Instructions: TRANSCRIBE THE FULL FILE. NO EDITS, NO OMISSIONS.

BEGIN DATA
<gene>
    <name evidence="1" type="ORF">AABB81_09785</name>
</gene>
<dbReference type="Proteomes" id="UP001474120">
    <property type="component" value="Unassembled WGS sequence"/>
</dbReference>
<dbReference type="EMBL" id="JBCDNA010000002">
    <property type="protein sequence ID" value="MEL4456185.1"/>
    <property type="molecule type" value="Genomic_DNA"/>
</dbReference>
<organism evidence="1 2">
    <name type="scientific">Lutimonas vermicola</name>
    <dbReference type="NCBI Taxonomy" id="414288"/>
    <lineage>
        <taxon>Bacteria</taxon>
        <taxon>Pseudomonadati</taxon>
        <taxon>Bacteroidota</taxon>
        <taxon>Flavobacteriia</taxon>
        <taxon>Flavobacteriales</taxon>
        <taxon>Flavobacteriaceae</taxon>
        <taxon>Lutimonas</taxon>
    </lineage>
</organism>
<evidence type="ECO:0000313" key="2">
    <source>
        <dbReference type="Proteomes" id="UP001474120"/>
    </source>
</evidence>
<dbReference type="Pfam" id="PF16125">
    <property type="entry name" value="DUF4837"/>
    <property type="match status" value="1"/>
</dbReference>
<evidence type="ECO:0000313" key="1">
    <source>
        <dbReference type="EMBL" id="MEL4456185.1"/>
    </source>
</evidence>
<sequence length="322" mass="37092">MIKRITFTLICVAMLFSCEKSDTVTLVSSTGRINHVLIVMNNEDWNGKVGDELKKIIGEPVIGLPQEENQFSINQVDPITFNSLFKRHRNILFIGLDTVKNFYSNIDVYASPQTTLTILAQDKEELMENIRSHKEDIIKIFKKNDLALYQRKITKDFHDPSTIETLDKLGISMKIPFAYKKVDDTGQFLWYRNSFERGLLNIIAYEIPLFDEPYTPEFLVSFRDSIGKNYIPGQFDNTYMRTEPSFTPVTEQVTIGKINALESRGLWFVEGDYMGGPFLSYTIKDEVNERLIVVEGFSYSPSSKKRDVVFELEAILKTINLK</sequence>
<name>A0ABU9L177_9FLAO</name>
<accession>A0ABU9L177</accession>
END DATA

<gene>
    <name evidence="1" type="ORF">AABB81_09785</name>
</gene>
<dbReference type="Proteomes" id="UP001474120">
    <property type="component" value="Unassembled WGS sequence"/>
</dbReference>
<dbReference type="EMBL" id="JBCDNA010000002">
    <property type="protein sequence ID" value="MEL4456185.1"/>
    <property type="molecule type" value="Genomic_DNA"/>
</dbReference>
<organism evidence="1 2">
    <name type="scientific">Lutimonas vermicola</name>
    <dbReference type="NCBI Taxonomy" id="414288"/>
    <lineage>
        <taxon>Bacteria</taxon>
        <taxon>Pseudomonadati</taxon>
        <taxon>Bacteroidota</taxon>
        <taxon>Flavobacteriia</taxon>
        <taxon>Flavobacteriales</taxon>
        <taxon>Flavobacteriaceae</taxon>
        <taxon>Lutimonas</taxon>
    </lineage>
</organism>
<evidence type="ECO:0000313" key="2">
    <source>
        <dbReference type="Proteomes" id="UP001474120"/>
    </source>
</evidence>
<dbReference type="Pfam" id="PF16125">
    <property type="entry name" value="DUF4837"/>
    <property type="match status" value="1"/>
</dbReference>
<evidence type="ECO:0000313" key="1">
    <source>
        <dbReference type="EMBL" id="MEL4456185.1"/>
    </source>
</evidence>
<sequence length="322" mass="37092">MIKRITFTLICVAMLFSCEKSDTVTLVSSTGRINHVLIVMNNEDWNGKVGDELKKIIGEPVIGLPQEENQFSINQVDPITFNSLFKRHRNILFIGLDTVKNFYSNIDVYASPQTTLTILAQDKEELMENIRSHKEDIIKIFKKNDLALYQRKITKDFHDPSTIETLDKLGISMKIPFAYKKVDDTGQFLWYRNSFERGLLNIIAYEIPLFDEPYTPEFLVSFRDSIGKNYIPGQFDNTYMRTEPSFTPVTEQVTIGKINALESRGLWFVEGDYMGGPFLSYTIKDEVNERLIVVEGFSYSPSSKKRDVVFELEAILKTINLK</sequence>
<name>A0ABU9L177_9FLAO</name>
<accession>A0ABU9L177</accession>